People today largely categorize domesticated animals into two groups, those that are individuated and with personality, i.e. our pets, and those that only exist as part of an undifferentiated mass that we eat or turn into coats. This distinction is not merely about feelings. It has real world implications. Pets are protected by cruelty laws; livestock are not. Often, but not always, this line is divided by species: cats are pets, turkeys are food. The systems of modern animal husbandry are designed to police this boundary. Few consumers could have any direct familiarity with the animals that become their food even they wanted to and video-recording slaughterhouses is illegal in many places. Slaughterhouse workers—themselves thought of in similarly abstract and faceless terms—do the actual killing. These boundaries absolve us of responsibility for the treatment of the animals we eat. The fact that we love Fluffy makes it easier to draw a circle around animals with which we don’t develop affective relationships.

Though this divide largely promotes indifference to the well-being of livestock, Okja reveals how our love for individual animals can mobilize opposition to industrial animal husbandry. In the film, the Animal Liberation Front (ALF) fights the attempt to popularize the superpig as the meat of the future. When they distribute undercover footage of the abuse of the superpigs in a secret laboratory, they rely on the affective connection people feel when confronted with the suffering of a fellow mammal. Though we are meant to sympathize with the ALF’s goals, the characters do not escape the director’s satire; one character is perpetually woozy from his reluctance to eat almost anything and Paul Dano plays a surprisingly violent animal defender.

On the whole, the movie plays on the sense of empathy and collective outrage people today feel when actually confronted with the workings of industrial husbandry on individual animal bodies. However, for both the film and the ALF characters in it, this approach put critics of animal husbandry in a bind. Connection with individual animals builds empathy and support for reform, but without requiring popular commitment to clear plans for change. It puts the focus on individuals and relationships, when the problems of animal husbandry are about the broader social and economic system—the forces that create the pen filled with thousands of nameless creatures.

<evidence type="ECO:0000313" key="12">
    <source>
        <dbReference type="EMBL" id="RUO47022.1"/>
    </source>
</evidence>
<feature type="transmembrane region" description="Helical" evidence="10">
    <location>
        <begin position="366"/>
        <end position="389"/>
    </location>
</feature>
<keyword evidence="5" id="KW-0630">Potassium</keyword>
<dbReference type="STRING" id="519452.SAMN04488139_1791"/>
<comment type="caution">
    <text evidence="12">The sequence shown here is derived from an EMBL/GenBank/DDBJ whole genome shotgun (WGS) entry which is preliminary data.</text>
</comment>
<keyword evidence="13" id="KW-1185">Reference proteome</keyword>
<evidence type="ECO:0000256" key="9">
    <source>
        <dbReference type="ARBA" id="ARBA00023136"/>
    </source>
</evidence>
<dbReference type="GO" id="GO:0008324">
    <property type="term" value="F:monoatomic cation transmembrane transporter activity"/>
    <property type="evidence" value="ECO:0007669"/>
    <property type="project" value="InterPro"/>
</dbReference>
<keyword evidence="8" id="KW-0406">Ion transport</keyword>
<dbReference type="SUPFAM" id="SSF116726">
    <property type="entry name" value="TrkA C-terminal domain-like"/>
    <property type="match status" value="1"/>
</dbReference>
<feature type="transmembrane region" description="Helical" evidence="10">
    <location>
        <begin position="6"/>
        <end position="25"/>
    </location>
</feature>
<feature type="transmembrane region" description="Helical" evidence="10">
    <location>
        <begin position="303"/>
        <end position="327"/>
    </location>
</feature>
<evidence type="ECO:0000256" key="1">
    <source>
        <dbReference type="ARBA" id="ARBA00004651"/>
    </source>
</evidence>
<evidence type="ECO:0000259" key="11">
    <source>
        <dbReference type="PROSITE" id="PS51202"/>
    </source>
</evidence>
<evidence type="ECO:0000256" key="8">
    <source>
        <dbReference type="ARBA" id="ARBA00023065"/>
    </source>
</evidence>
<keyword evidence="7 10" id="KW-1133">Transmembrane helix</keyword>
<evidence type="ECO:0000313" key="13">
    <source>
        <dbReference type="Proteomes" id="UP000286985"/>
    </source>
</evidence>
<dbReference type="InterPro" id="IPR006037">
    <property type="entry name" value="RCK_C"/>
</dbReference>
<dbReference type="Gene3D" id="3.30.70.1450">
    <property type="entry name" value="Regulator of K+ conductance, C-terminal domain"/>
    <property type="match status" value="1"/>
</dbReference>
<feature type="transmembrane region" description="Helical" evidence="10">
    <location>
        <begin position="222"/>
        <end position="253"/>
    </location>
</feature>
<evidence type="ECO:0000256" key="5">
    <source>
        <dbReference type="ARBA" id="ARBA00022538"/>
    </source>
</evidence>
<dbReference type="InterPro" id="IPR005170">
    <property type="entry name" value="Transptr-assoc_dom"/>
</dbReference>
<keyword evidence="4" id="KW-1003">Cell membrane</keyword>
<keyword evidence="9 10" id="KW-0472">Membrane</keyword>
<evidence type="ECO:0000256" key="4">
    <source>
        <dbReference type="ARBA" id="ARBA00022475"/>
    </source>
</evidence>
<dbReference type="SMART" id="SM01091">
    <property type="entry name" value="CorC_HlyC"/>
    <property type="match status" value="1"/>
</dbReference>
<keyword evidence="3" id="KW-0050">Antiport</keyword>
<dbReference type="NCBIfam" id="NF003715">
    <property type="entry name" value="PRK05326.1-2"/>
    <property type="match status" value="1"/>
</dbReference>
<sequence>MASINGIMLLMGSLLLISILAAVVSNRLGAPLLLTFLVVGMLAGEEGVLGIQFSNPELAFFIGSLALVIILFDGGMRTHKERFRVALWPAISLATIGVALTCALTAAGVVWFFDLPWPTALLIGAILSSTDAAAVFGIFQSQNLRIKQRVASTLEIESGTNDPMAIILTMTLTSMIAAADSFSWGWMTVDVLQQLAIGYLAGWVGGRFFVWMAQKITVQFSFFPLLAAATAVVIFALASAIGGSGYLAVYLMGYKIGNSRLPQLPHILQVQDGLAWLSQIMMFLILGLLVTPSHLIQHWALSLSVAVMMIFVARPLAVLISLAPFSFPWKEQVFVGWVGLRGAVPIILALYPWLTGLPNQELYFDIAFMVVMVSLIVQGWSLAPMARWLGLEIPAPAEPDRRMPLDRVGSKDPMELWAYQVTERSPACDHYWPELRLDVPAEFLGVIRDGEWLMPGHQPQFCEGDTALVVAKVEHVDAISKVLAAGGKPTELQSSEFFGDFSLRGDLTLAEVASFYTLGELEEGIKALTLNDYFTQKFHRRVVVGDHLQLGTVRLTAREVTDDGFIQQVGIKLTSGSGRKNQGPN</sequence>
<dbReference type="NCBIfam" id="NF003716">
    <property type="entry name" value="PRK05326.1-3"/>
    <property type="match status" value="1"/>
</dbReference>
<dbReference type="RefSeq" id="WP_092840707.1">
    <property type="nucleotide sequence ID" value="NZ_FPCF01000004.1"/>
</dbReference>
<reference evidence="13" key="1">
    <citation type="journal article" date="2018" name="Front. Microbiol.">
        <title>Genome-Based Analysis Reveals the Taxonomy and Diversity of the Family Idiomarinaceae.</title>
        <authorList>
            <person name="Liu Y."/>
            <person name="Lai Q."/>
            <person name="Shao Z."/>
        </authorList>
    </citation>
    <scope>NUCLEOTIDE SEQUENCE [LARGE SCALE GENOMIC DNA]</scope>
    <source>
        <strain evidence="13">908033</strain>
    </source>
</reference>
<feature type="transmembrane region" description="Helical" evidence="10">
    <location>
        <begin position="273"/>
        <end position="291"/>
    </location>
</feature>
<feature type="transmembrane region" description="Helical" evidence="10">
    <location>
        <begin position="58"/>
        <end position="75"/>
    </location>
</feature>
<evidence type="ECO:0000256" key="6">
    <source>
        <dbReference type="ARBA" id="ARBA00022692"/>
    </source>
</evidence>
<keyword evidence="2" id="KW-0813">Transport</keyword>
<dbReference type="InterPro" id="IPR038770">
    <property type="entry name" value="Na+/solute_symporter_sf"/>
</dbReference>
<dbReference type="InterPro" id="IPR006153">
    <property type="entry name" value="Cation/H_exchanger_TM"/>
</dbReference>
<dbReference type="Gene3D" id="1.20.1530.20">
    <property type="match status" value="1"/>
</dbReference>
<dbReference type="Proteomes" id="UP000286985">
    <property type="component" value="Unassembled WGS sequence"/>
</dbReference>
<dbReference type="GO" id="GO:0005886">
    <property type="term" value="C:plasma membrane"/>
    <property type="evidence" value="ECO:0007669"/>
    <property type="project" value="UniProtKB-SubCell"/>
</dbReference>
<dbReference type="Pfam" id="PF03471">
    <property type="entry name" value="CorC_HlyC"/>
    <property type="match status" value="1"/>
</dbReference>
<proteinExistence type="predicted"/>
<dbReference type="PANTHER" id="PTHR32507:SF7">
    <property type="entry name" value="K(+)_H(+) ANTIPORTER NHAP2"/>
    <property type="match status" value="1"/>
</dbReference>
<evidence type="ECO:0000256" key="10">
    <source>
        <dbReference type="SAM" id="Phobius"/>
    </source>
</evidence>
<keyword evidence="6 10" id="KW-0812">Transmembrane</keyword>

Of course the idea that caring about an animal and eating it are necessarily at odds is not a universal assumption, but one borne of the increasing separation (physically and conceptually) between us and the production of our food. The movie hints at this reality through Mija’s grandfather, who cares for and about Okja, but also sends her off to be slaughtered. He soon reacts with surprise at the intensity of his grand-daughter’s outrage. Though we might similarly condemn his decision, his response suggests working with or even eating animals does not preclude caring about them. This tell us that there might be ways to promote animal husbandry reform without relying on the pet/livestock paradigm that dominates popular opinion today.

As Mija and Okja flee the feedlot to which Okja was sent, two animals from the doomed herd engineer the escape of a piglet—presumably their child. Our protagonists take it back home and it is later frolicking in a lush forest. In the end, the special bond between Mija and Okja survives, and they seem (mostly) untroubled by the fact that consumers worldwide are munching on superpig jerky. The film is not entirely clear whether this absolves us from, or implicates us in, the fate of the remaining animals to which we do not give names.

tl;dr review of the film: mostly only okay, the ending is pretty good. Punctuated with some quality superpig toilet humor, it’s one of those movies that, to paraphrase Levi-Strauss, is good to stink with.